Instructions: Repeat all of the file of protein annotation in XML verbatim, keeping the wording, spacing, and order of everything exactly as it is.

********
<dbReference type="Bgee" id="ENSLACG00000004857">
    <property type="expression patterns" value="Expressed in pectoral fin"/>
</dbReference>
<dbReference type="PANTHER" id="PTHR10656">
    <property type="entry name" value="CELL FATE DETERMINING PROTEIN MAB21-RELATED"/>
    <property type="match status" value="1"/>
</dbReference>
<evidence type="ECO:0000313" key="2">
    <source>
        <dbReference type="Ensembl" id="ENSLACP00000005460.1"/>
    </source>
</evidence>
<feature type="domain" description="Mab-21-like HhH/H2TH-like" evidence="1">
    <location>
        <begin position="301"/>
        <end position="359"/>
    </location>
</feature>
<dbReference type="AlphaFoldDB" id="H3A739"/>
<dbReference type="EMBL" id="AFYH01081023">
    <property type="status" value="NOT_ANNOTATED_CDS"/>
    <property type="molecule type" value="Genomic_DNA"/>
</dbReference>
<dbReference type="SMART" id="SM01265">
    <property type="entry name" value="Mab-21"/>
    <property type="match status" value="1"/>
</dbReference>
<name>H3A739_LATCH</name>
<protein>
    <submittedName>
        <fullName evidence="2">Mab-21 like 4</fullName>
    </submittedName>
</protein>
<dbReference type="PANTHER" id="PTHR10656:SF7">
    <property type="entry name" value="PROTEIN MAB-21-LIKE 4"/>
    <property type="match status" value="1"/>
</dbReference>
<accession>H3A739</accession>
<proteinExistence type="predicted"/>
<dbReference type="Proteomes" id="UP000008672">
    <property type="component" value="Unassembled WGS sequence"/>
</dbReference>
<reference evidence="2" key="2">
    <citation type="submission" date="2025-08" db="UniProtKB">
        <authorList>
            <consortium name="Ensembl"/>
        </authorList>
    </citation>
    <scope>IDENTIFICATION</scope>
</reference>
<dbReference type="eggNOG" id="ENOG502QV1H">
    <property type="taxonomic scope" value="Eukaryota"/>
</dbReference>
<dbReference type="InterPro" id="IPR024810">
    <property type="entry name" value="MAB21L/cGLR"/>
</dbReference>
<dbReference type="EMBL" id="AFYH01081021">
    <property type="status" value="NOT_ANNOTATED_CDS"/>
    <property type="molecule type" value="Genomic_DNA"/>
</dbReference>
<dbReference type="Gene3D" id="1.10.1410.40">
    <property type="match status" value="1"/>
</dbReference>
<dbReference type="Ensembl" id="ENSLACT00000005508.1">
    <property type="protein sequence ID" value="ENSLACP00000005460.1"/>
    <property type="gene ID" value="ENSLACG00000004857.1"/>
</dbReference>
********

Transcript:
<dbReference type="Bgee" id="ENSLACG00000004857">
    <property type="expression patterns" value="Expressed in pectoral fin"/>
</dbReference>
<dbReference type="PANTHER" id="PTHR10656">
    <property type="entry name" value="CELL FATE DETERMINING PROTEIN MAB21-RELATED"/>
    <property type="match status" value="1"/>
</dbReference>
<evidence type="ECO:0000313" key="2">
    <source>
        <dbReference type="Ensembl" id="ENSLACP00000005460.1"/>
    </source>
</evidence>
<feature type="domain" description="Mab-21-like HhH/H2TH-like" evidence="1">
    <location>
        <begin position="301"/>
        <end position="359"/>
    </location>
</feature>
<dbReference type="AlphaFoldDB" id="H3A739"/>
<dbReference type="EMBL" id="AFYH01081023">
    <property type="status" value="NOT_ANNOTATED_CDS"/>
    <property type="molecule type" value="Genomic_DNA"/>
</dbReference>
<dbReference type="SMART" id="SM01265">
    <property type="entry name" value="Mab-21"/>
    <property type="match status" value="1"/>
</dbReference>
<name>H3A739_LATCH</name>
<protein>
    <submittedName>
        <fullName evidence="2">Mab-21 like 4</fullName>
    </submittedName>
</protein>
<dbReference type="PANTHER" id="PTHR10656:SF7">
    <property type="entry name" value="PROTEIN MAB-21-LIKE 4"/>
    <property type="match status" value="1"/>
</dbReference>
<accession>H3A739</accession>
<proteinExistence type="predicted"/>
<dbReference type="Proteomes" id="UP000008672">
    <property type="component" value="Unassembled WGS sequence"/>
</dbReference>
<reference evidence="2" key="2">
    <citation type="submission" date="2025-08" db="UniProtKB">
        <authorList>
            <consortium name="Ensembl"/>
        </authorList>
    </citation>
    <scope>IDENTIFICATION</scope>
</reference>
<dbReference type="eggNOG" id="ENOG502QV1H">
    <property type="taxonomic scope" value="Eukaryota"/>
</dbReference>
<dbReference type="InterPro" id="IPR024810">
    <property type="entry name" value="MAB21L/cGLR"/>
</dbReference>
<dbReference type="EMBL" id="AFYH01081021">
    <property type="status" value="NOT_ANNOTATED_CDS"/>
    <property type="molecule type" value="Genomic_DNA"/>
</dbReference>
<dbReference type="Gene3D" id="1.10.1410.40">
    <property type="match status" value="1"/>
</dbReference>
<dbReference type="Ensembl" id="ENSLACT00000005508.1">
    <property type="protein sequence ID" value="ENSLACP00000005460.1"/>
    <property type="gene ID" value="ENSLACG00000004857.1"/>
</dbReference>